It seems that Crossfit and teen pop idol Nick Jonas have declared war on one another over a tweet depicting a Coca Cola bottle.

The hubbub started this Tuesday when Jonas came across an earlier Monday post made by Crossfit, a fitness company known for developing and promoting intense exercise regimens, on their Twitter account.

The company’s tweet displayed an faux advertisement for Coca Cola alongside a quote from their CEO, Greg Glassman. "Make sure you pour some out for your dead homies," Crossfit quoted Glassman as saying, while the ad pasted "Open Diabetes" in red lettering next to the aforementioned Coca Cola bottle.

"This is not cool. Please know and understand the difference between type one and type [two] diabetes before making ignorant comments," Jonas, a Type 1 diabetes sufferer, wrote on his Twitter after quoting Crossfit’s post, "Sensitivity to all diseases, and proper education on the cause and day to day battle is important."

Crossfit replied on Twitter that they were perfectly aware of the difference between the two, and began retweeting posts that showed Jonas endorsing Coca Cola in the past. "Please know that when we point to big-soda products causing diabetes, we are referring to Type 2 diabetes," the company clarified on an accompanying Facebook post. "We want to be transparent concerning our efforts to spread awareness about what's causing the 95 percent of U.S. adult Type 2 diabetes cases and how Type 1 diabetics can avoid developing Type 2 diabetes."

Which begs the question: Just what is that difference, and why are those like Jonas so angry when people confuse the two?

One Of These Things Is Not Like The Other

Diabetes, no matter which type, is a complicated medical condition. But at the heart of it, it’s best understood as a functional breakdown of the process that maintains proper glucose levels in the body. This breakdown happens because of the unusability of the hormone insulin, produced by the pancreas, which moves glucose from the bloodstream into your cells, where it's converted into energy.

In those with Type 1 diabetes, their immune system attacks and destroys the cells that make the hormone, so they’re permanently insulin-deficient. In order to control their levels of blood sugar, they need to continuously and artificially adjust the amount of insulin they pump into their bodies. Though the condition usually occurs early on in life (hence the old moniker of juvenile diabetes), it can remain undetected for quite some time. While we don’t understand its exact cause, we do know it’s almost certainly genetic in nature, though unknown environmental factors may also spark its onset.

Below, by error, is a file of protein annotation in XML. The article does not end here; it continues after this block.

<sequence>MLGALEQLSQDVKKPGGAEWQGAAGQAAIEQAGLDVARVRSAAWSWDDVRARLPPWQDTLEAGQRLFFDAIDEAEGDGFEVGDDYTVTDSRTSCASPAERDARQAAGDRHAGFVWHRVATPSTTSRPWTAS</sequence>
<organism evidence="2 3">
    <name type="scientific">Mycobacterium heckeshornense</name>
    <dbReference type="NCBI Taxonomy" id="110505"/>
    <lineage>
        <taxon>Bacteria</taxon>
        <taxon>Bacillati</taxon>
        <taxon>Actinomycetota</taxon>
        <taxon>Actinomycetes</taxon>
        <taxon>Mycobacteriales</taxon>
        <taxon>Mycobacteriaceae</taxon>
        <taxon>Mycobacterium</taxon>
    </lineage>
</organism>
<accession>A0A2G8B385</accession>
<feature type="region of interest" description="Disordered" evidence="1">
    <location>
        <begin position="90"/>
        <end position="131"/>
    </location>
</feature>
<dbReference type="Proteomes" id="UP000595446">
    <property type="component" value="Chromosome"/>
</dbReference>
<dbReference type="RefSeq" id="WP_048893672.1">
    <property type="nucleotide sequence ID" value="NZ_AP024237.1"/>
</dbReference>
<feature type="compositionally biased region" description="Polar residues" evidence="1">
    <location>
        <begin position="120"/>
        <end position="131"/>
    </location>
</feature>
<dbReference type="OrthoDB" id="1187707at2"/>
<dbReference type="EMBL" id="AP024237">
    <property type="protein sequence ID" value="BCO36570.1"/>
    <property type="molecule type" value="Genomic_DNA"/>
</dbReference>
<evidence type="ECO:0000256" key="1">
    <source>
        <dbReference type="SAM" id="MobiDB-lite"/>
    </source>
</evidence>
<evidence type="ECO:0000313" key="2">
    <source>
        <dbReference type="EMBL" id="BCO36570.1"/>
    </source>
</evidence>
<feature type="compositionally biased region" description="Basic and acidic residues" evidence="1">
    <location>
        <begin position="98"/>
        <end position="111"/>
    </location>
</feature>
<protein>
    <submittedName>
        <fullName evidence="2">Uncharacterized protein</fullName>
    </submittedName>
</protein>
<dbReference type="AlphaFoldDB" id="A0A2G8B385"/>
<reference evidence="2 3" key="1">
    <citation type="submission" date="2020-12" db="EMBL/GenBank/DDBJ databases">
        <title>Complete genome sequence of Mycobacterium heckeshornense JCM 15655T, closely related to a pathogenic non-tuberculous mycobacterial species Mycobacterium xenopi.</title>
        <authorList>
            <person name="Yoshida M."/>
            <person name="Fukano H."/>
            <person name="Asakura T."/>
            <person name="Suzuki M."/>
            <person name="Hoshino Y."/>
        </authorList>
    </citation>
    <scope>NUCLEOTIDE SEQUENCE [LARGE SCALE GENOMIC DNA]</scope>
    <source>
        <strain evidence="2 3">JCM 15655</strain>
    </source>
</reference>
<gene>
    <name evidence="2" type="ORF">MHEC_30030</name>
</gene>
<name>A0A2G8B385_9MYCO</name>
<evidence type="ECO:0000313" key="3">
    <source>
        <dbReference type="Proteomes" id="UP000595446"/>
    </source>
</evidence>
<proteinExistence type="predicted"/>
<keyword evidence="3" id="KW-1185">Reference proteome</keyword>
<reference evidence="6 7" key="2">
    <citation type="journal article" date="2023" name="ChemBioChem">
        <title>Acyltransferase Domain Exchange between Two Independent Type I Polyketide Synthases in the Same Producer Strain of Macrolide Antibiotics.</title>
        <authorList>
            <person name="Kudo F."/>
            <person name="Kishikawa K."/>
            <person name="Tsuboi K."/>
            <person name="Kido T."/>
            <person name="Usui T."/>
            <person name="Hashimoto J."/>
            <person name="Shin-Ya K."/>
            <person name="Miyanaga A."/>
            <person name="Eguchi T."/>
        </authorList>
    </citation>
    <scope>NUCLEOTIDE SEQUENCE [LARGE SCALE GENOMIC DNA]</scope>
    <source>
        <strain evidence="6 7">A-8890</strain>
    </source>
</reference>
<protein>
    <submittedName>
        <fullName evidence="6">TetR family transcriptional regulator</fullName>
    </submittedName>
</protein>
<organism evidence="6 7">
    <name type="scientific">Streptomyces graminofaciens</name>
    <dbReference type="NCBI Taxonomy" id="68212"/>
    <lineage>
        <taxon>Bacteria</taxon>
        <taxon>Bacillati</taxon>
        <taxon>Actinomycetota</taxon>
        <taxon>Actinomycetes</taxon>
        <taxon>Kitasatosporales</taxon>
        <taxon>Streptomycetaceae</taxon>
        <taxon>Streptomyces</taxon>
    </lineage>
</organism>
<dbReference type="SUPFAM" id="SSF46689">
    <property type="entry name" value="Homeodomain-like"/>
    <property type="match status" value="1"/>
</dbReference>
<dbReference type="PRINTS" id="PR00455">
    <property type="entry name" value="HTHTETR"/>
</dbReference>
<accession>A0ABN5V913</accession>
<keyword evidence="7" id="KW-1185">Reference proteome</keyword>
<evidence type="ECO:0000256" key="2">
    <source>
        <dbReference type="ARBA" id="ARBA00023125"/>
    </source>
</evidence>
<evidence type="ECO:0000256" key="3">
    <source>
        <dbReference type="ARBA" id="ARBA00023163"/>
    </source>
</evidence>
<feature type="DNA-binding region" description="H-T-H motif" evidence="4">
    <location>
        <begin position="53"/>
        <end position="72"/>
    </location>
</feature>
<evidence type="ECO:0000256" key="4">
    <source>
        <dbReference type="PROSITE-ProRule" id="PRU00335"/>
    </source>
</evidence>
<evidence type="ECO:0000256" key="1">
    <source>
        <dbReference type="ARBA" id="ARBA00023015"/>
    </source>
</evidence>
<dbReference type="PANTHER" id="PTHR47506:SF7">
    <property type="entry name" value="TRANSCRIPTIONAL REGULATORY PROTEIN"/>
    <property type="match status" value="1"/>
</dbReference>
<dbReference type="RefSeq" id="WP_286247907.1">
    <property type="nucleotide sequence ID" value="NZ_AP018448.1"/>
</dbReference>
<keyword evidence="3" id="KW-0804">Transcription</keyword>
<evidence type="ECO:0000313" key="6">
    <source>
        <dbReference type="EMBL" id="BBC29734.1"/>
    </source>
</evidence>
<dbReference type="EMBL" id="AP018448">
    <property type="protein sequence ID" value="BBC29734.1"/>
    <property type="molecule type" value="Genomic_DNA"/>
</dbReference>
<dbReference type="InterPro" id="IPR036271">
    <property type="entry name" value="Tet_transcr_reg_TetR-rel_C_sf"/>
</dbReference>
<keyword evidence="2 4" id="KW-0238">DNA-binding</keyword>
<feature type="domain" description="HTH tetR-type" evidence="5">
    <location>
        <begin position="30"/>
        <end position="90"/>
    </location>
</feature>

Whereas for Type 2 sufferers, the body either stops producing as much insulin as before or begins to stop responding to the presence of insulin, which in turn can prompt the pancreas to overproduce insulin to the point of exhaustion. There’s likely also a genetic component to the risk of developing Type 2 diabetes, but it’s definitely known that certain environmental factors, like excess sugar consumption or sedentary behavior, can increase that risk.

That’s why proper management of the condition (and glucose levels) requires the avoidance of unhealthy foods and increased physical activity alongside medication. Insulin shots also become regularly utilized as the disease progresses in severity. And as Crossfit’s Facebook post noted, Type 2 cases make up about 90 to 95 percent of diabetes diagnoses. (Pregnant women can develop their temporary version of diabetes, when their bodies produce too much glucose for their insulin stores to manage)

Jonas’ anger likely stems from the perception that people assume those with Type 1 diabetes came down with it as a result of the lifestyle choices they made. It’s a displeasure that others with Type 1 have voiced before. "I become infuriated with the generalization of my chronic illness." wrote Brittainy Braniff, the then Community Outreach Director of InvisAbilities, a Canadian charity that “promotes awareness, education and support of young adults living with hidden, chronic illness," in a January 2012 blog post."It is coming to the point where diabetes is synonymously paired with poor health choices."

Looking carefully at Crossfit’s original tweet and subsequent posts though, it’s worth noting that the company never blames those who indulge in sugary drinks for later developing diabetes, whether Type 2 or not. Their criticism, pointed as it is, is leveled directly toward those who marketed these products to others. And for good reason, it should be said. "Differences in sugar availability statistically explain variations in diabetes prevalence rates at a population level that are not explained by physical activity, overweight or obesity," concluded a 2013 PLOS-One study that another of Crossfit’s tweets referenced.

Is there a classier way of getting that message across? Almost certainly. And Jonas and Braniff are absolutely right to be worried about the overgeneralization of their condition, as well as the possibility of others mocking and blaming it on their lifestyle choices. Most people who drink soft drinks won’t ever come down with diabetes — though they’re certainly at greater risk of developing a variety of chronic health conditions — and the same holds for true for other high-risk groups like the overweight and obese. Any efforts to engage in that sort of disease-shaming should be rightfully blasted for its ignorance.

But it seems to me that Crossfit and Nick Jonas don’t really disagree on that point. Maybe, just maybe, this little kerfuffle could prove to be an enlightening lesson to those who didn’t know much about either condition.